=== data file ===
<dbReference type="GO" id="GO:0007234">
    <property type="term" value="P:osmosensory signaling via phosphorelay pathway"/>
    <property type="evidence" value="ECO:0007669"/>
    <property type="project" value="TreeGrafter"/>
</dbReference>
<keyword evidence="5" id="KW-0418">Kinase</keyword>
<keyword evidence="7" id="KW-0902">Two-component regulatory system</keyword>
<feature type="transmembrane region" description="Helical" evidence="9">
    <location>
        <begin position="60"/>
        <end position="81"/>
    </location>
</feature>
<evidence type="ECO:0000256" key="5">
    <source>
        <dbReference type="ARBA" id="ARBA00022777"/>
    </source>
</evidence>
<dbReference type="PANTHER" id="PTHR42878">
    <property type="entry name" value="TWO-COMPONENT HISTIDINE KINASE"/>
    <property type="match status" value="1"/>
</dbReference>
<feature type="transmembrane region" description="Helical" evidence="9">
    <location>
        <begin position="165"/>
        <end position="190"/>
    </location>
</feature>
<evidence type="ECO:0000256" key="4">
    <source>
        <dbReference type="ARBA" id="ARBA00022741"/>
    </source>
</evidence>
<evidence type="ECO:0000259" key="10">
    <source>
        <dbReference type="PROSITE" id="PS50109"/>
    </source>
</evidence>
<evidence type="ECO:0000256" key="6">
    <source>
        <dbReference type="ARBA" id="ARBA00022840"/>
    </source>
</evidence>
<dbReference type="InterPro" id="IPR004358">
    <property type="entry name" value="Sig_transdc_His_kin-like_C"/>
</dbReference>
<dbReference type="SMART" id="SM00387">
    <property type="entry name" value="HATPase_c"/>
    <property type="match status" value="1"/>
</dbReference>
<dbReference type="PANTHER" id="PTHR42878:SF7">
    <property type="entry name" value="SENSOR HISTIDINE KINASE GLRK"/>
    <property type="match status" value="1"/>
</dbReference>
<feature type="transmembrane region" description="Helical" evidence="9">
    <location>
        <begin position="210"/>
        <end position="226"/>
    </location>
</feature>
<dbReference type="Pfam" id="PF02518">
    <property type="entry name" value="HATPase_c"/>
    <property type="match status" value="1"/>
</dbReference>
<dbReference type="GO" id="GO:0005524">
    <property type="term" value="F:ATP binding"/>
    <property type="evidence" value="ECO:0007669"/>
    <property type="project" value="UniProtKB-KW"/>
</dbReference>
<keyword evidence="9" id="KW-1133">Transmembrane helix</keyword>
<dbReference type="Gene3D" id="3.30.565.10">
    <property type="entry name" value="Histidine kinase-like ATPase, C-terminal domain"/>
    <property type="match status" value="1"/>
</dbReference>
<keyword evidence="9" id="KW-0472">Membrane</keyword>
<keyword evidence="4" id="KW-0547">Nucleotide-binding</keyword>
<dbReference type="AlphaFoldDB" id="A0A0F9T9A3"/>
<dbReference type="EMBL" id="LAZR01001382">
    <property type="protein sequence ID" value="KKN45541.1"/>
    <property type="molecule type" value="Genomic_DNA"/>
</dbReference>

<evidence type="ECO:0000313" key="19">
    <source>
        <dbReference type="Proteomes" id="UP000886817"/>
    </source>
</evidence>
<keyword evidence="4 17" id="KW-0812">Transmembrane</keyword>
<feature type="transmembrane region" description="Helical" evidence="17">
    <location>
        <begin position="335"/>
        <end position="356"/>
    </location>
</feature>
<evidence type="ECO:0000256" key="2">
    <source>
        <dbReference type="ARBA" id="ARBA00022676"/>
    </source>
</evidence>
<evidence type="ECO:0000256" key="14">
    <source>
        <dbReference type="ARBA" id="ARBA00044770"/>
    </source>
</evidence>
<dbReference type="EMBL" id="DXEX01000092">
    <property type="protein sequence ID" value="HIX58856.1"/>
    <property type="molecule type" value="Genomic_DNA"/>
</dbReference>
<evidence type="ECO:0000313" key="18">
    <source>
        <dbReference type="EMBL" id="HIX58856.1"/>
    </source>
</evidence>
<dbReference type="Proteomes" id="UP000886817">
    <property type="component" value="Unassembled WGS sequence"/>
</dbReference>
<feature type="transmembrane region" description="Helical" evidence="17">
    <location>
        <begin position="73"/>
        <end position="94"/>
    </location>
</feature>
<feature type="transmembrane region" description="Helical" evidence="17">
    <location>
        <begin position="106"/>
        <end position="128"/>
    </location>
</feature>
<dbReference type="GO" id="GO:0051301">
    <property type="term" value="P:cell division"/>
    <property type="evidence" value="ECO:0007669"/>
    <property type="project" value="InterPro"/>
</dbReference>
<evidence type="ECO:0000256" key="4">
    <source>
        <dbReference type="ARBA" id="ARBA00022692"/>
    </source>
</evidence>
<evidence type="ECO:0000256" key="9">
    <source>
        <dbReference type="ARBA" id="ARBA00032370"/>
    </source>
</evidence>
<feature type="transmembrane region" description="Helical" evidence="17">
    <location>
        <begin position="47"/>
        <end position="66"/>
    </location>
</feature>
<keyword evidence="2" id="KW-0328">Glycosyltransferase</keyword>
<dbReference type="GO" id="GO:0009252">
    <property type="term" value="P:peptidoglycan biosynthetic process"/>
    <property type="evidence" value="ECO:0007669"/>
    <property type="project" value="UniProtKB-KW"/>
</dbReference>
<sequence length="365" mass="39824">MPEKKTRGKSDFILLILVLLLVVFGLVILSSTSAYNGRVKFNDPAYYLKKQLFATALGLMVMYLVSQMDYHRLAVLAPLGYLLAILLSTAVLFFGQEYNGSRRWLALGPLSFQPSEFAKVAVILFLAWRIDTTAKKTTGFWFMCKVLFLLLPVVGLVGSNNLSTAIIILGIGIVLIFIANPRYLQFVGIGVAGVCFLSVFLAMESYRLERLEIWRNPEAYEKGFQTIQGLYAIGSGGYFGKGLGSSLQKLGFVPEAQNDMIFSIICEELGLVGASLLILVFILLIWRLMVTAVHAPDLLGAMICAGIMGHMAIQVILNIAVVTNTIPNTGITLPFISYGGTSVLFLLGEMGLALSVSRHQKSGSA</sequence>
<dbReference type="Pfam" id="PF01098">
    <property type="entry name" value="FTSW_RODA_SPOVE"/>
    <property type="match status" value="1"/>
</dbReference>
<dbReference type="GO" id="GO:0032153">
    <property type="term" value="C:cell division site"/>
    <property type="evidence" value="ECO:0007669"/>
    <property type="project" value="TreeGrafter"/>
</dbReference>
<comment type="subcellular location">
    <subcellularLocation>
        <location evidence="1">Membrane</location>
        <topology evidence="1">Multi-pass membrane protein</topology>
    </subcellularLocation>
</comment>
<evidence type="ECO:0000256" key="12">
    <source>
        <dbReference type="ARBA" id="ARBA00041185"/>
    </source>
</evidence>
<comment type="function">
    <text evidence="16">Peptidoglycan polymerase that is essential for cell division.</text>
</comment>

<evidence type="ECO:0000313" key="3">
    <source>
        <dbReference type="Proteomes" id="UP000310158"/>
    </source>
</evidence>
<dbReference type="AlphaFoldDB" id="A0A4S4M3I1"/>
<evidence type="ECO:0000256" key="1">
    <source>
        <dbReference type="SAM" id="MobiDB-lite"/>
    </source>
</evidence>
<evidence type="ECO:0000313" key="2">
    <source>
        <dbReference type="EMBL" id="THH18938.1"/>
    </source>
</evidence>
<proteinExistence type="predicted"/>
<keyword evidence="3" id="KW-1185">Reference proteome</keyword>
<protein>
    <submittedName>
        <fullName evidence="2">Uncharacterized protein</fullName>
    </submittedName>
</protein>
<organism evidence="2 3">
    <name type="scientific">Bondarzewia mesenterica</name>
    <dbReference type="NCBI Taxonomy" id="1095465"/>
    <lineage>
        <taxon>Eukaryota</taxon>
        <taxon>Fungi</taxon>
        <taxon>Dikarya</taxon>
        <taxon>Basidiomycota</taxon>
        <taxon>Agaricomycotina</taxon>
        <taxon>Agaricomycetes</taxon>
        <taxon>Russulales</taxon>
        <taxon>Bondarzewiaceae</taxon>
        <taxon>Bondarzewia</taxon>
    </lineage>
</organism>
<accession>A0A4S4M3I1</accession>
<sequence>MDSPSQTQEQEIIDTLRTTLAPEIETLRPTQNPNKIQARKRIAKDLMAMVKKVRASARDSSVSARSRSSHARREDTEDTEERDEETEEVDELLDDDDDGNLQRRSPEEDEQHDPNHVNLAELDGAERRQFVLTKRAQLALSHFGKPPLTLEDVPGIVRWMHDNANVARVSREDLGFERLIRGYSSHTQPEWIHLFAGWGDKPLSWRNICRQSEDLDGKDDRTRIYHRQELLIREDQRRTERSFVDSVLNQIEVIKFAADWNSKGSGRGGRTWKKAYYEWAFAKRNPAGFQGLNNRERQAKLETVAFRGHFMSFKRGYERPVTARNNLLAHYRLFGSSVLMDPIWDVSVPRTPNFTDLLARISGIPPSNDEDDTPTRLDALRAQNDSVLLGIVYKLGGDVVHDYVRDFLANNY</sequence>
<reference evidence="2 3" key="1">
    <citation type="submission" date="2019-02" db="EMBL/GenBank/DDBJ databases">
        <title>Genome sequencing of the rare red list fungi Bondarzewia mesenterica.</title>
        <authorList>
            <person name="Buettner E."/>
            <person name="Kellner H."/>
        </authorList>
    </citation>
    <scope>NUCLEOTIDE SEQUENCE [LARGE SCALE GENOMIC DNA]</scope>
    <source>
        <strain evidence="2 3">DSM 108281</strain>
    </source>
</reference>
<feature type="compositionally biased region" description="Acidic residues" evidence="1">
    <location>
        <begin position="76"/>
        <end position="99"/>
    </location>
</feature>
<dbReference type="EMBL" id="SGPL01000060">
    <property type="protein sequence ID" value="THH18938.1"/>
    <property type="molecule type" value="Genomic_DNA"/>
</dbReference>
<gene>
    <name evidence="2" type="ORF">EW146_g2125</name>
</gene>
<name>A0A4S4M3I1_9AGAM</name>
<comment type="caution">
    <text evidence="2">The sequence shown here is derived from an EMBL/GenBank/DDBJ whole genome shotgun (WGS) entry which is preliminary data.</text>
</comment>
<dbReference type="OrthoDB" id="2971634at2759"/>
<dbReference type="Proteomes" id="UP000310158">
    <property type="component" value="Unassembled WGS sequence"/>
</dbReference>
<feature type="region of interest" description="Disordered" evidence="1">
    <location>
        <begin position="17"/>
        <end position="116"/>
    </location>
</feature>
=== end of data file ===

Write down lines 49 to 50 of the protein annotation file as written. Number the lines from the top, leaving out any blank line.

    <property type="match status" value="1"/>
</dbReference>